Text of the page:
World Tour Finals v Davis Cup Final
(Source The Telegraph)

Andy Murray faces a potentially nerve sapping, muscle stretching period at the end of the tennis season. Unlike last year though, this is not in a bid to qualify for the end of season World Tour Finals held in London at the O2 Arena.  Murray qualified much earlier in the year for the usual end of season tournament for the top eight ATP players, giving plenty of time to contemplate his upcoming dilemma.  Giving Shenzhen, Vienna & Valencia a miss (all the three titles he picked up in the six week rush to qualify, all entered as a wildcard) the British #1 has Shanghai, Paris and London as his last three tournaments this year. Normally, this would not provide any dilemma for the WR#3 as he relishes playing this last event (he has never won it). The difference this year is of course that exactly one week after the World Tour Finals and the hard court, the Brits have to prepare for battle with Belgium on clay in the Davis Cup final.

Back trouble

At the end of the semi final, in which Murray helped the Brits to the first Davis Cup final since 1978 by playing on all three days, the Brit hinted that he would look to skip the World Tour Finals to give himself extra time to prepare for the surface change to indoor clay that the Belgians have chosen. Murray admitted in press that his back had been troubling him during the semi final, but insisted it was not a reoccurance of the problem that had resulted in him undergoing surgery at the end of 2013. It had been evident to those watching that something had been troubling Murray during the tie, however being the professional he is, he did not let it effect his performance against the Australians.

Penalites

Hearing the Brit say he may opt out of the end of year tour finals in London, Chris Kermode waded into the debate. He stated that once qualified a player must take part in the tournament unless they are injured, hinting too that there would be financial and point penalties and a potential ban for players that skipped if not genuinely injured. Although this is the rule, the opportunity for Murray and his team-mates to lay yet another Fred Perry ghost to rest by winning the Davis Cup is certainly the top priority for the WR#3. Perhaps Kermode should cast his mind back to last year when Roger Federer played the round robin and semi final rounds, then pulled out of the final (citing a back problem) leaving the tournament in chaos. Who did the tournament director get on the telephone to? and who agreed to drop everything and drive to the venue to play exhibition matches against Novak Djokovic then a doubles match with John MacEnroe, Tim Henman and Pat Cash. Not only did the Brit player do this, he waived the appearence fee he could have charged. Coming back to the place where only days earlier he had gone out to an embarrasingly one sided scoreline against Federer, even making a joke about having tired the Swiss out took courage and was plauded at the time by Kermode and all involved in the event.  Roll forward to this year, when wanting to concentrate on something that would make British history again, it seems that Kermode is only thinking of the rules and not giving the Brit a break.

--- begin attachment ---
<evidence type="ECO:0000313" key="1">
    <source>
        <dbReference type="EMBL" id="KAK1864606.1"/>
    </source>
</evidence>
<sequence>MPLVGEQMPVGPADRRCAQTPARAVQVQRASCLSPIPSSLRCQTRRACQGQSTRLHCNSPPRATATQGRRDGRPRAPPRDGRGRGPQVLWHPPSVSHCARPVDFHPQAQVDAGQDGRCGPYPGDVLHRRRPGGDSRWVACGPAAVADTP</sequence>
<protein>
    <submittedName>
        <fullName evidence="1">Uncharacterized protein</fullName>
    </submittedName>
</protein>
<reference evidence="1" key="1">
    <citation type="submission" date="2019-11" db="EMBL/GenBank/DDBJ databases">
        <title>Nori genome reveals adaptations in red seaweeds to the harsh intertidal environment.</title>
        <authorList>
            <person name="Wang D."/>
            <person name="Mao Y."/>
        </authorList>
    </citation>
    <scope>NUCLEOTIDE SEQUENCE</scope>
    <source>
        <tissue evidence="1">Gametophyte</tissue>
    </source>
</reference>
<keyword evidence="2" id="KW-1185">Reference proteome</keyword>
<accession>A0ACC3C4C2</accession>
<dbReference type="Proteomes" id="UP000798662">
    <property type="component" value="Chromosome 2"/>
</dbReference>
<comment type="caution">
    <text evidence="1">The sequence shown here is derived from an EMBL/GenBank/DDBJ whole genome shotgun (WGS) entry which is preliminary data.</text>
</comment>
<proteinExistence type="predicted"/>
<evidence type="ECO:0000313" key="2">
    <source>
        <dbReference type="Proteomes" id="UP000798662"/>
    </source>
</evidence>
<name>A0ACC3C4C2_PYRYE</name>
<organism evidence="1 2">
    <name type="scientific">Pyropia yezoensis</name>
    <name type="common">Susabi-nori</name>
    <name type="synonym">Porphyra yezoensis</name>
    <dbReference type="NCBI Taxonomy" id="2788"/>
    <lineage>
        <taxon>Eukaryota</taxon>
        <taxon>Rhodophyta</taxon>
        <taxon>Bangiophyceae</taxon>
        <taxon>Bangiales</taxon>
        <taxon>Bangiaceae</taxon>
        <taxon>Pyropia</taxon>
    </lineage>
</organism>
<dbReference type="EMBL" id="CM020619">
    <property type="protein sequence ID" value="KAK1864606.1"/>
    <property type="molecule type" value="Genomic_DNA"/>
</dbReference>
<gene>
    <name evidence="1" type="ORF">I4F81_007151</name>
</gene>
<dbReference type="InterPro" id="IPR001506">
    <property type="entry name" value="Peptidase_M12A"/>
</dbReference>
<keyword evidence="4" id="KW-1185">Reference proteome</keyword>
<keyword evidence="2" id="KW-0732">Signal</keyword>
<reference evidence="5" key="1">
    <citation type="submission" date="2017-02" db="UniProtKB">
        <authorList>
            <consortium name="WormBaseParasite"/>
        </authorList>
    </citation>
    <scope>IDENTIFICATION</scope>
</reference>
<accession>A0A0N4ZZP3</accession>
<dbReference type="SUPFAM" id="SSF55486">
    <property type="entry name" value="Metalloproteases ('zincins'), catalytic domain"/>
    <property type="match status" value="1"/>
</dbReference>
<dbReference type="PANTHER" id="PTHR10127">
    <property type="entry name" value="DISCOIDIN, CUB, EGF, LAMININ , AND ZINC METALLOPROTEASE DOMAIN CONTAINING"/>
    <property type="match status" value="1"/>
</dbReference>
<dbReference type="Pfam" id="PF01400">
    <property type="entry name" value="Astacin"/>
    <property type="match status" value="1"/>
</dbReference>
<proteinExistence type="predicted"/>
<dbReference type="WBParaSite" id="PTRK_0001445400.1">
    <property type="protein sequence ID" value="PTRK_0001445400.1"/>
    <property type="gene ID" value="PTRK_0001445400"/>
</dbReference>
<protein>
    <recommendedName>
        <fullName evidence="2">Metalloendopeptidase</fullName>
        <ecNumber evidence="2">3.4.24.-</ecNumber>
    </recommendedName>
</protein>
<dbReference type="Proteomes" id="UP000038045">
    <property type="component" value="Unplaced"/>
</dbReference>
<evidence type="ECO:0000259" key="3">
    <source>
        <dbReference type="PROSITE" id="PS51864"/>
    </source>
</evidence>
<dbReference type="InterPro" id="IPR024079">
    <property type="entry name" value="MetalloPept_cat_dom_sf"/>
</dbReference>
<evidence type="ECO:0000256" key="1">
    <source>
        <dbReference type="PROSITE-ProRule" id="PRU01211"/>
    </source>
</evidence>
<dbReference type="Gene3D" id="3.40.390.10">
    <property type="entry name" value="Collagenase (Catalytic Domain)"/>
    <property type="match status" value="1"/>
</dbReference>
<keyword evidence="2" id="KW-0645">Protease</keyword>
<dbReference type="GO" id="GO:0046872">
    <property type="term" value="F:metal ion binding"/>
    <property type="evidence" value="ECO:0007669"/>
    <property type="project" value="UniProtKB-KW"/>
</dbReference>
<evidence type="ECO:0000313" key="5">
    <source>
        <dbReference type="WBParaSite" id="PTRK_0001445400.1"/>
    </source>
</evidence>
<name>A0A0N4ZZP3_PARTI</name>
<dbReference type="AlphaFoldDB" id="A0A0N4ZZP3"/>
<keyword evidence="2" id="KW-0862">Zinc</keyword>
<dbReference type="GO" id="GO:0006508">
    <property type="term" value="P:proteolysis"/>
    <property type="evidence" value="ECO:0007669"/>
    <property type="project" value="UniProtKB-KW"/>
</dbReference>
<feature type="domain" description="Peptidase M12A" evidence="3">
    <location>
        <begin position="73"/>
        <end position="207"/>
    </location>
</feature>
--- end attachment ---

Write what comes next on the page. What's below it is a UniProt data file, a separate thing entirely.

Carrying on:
Consequences

What would be the consequences of Murray playing the World Tour Finals and then having to change surface quickly.  This is not good for a players body to change this quickly, which is why there is usually a week or two gap between the change of surface ( Roland Garros - clay, Wimbledon - grass), Team Murray however, know the Brit well and will be able to gear his recovery and training to cope with such a short turn around. Of course the Belgians will be hoping that Murray does not adapt quickly to the surface change and that he does play in London the week before, if Murray does skip the World Tour Finals, the Belgians will find themsevles facing a very fresh Murray and not what they are hoping for of a slightly tired one. 

Whatever happens the end of the season has got a whole more exciting

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